I recently broke out laughing several times during a watching of the movie “Missing Link”. Not the funniest movie I have ever seen, but it definitely had its moments. However, as the movie played on, I started to notice a running theme in the backround revolving around communication and, more importantly, misunderstanding. Misunderstanding between different cultures, different genders, even different species. They all had their moments of misunderstanding or miscommunicating which ultimately led to some awkward situations and tense encounters. At one point, on their journey, two of the main characters Frost and Link had the following interaction.
Frost: “You just leave Adelina to me.”
Link: “Oh, so the two of you were acquainted.”
Frost: “You could say that again.”
Link: “OK. So, the two of you were acquainted.”
Frost, with a smile: “What I mean is Adelina and I were, well, more than just acquaintances.”
Link, looking progressively more enlightened: “Oh. Ooh. Ooooh!”
Link, quickly changing his facial expression: “Wait a second, I said ‘Oh’ like I knew what you were talking about, but I don’t.”
Link: “Never mind.”
Over 30 seconds of conversation. However, very little was said and even less was understood. And in the end, they both just decided it was better to move on. It was easier for them to pretend that the conversation didn’t happen, than to put in the hard work of creating a shared sense of understanding. And isn’t that true in our relationships? Whether it is communicating with significant others, co-workers, or the children and youth we connect, it is easier to just move on rather than putting in the extra work that is needed for clarity.
In his book, Blah, Blah, Blah: What to Do When Words Don’t Work (New York: Penquin Group, 2011), Dan Roam claims, “Using words and using words well are not the same thing. That’s because, wonderful as the technology of language is, it is also our easiest technology to mess up.” And it struck me that even though I feel that I use the words that make sense to me or seem to fit with my understanding of the situation, this doesn’t mean I am using them well. You see, to use words well, I need to find the words, both the meaning and the quantity that offers the best understanding to the listener. This is the purpose of communication, the purpose of words, to create a mutual understanding. For me, this means asking the tough questions like:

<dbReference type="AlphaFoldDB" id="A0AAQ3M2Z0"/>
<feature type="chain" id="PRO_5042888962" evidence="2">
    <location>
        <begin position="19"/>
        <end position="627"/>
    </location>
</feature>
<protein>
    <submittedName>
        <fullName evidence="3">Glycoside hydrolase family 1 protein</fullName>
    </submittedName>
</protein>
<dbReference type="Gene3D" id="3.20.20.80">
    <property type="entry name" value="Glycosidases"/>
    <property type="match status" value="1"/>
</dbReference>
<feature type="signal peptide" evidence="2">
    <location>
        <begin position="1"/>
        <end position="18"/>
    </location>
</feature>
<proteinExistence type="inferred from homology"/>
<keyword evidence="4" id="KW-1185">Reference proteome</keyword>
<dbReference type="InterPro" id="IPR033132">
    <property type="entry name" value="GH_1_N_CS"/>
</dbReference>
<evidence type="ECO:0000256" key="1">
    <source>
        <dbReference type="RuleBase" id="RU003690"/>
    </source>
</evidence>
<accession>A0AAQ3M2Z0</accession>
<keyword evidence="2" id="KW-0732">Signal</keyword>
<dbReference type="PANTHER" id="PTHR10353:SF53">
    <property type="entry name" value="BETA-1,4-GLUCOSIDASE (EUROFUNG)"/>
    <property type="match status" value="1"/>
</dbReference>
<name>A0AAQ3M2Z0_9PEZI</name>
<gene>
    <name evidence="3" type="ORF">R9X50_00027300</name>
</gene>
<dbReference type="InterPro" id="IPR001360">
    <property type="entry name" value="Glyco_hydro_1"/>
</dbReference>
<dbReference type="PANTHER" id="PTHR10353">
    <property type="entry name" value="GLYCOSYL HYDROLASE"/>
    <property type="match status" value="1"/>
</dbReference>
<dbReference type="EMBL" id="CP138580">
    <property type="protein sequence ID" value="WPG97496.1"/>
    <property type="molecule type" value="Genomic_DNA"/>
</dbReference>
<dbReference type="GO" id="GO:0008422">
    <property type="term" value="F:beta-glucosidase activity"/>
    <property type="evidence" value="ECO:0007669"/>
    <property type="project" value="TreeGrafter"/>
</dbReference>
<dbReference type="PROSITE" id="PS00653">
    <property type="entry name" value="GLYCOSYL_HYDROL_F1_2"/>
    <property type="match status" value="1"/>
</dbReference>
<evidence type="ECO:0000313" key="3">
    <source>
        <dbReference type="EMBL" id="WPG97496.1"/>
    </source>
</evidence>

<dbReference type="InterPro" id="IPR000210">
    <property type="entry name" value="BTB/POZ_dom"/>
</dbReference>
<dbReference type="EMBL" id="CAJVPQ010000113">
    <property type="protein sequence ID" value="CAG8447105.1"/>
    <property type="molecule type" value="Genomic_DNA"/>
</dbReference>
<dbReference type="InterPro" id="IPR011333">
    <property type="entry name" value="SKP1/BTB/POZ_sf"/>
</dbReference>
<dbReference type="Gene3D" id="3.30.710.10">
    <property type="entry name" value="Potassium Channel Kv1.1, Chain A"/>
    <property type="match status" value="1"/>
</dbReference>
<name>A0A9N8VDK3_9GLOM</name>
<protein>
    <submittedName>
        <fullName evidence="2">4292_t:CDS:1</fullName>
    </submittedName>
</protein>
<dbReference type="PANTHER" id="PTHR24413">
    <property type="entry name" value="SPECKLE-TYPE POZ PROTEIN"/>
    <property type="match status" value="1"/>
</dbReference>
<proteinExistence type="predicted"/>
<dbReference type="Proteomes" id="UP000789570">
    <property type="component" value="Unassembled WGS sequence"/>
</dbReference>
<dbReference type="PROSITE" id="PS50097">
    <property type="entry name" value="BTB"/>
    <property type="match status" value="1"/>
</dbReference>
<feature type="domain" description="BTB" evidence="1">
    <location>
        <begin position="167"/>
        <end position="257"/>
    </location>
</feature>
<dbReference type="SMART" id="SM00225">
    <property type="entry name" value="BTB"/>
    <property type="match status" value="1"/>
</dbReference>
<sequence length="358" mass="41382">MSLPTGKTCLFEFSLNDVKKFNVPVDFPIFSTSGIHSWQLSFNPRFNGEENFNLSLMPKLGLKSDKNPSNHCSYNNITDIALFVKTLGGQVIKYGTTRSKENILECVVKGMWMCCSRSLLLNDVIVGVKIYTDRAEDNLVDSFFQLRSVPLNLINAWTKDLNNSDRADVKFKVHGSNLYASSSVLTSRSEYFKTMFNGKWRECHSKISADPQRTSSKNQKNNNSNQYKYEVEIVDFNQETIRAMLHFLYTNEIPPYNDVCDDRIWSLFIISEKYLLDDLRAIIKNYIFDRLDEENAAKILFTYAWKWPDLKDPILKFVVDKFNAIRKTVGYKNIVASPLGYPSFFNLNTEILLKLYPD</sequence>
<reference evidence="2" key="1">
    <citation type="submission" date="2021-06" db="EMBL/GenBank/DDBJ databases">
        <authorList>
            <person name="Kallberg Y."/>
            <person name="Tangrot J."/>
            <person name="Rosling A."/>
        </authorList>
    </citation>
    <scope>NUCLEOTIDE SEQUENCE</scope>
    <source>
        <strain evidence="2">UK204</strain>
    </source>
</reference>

“Did I give enough details for my daughters to accomplish their chores today to my satisfaction?”
“Did I verbalize my concerns in a way that my co-workers could understand my perspective?”
“Did I clarify my plans for the weekend well enough that my wife knows what is happening?”
Yes, these questions take more time. Yes, it may require me to repeat myself, slow down, or even stop talking and just listen. And yes, these are all critical to make sure we arrive at a place of mutual understanding. Now don’t get me wrong, this doesn’t always happen, but it probably should. Roam clarifies this need by saying that “all of us like to understand one another. We can’t help it: Our brains are hardwired that way. [Our] brains evolved to take great pleasure in understanding things—especially each other.” Roam goes as far as saying that creating understanding through language impacts our dopamine production and makes us actually, physically feel better. It is that rush of being able to exclaim, “YES! That is exactly what I am talking about!”
What does this mean for us?
Well, for Frost and Link, it meant that they needed to work a little harder on their relationship rather than just focusing on their end goals. They spent a little more time getting to understand each other and listen clearly. And it seems to me that this could be a pretty good start for us as well. Because if you are unable to really appreciate or at least respect on some level, the person that you are communicating with, then you will always have a difficult time understanding them or being understood. So, my challenge for you today is to reflect on one relationship in your life that seems to be struggling with some miscommunication. Then ask yourself how you might work at creating more understanding. Will you need to use different words that connect more with the other person? Should you find an alternative method to audible words to help create understanding such as notes or diagrams? Or will you take a little time to find out what is still confusing for them so that you know what to clarify? Whatever it is, I challenge you to work on finding a way to use your words well to create great understanding through your communication.
Ben Rheinheimer, Self-Efficacy Curator at ULEAD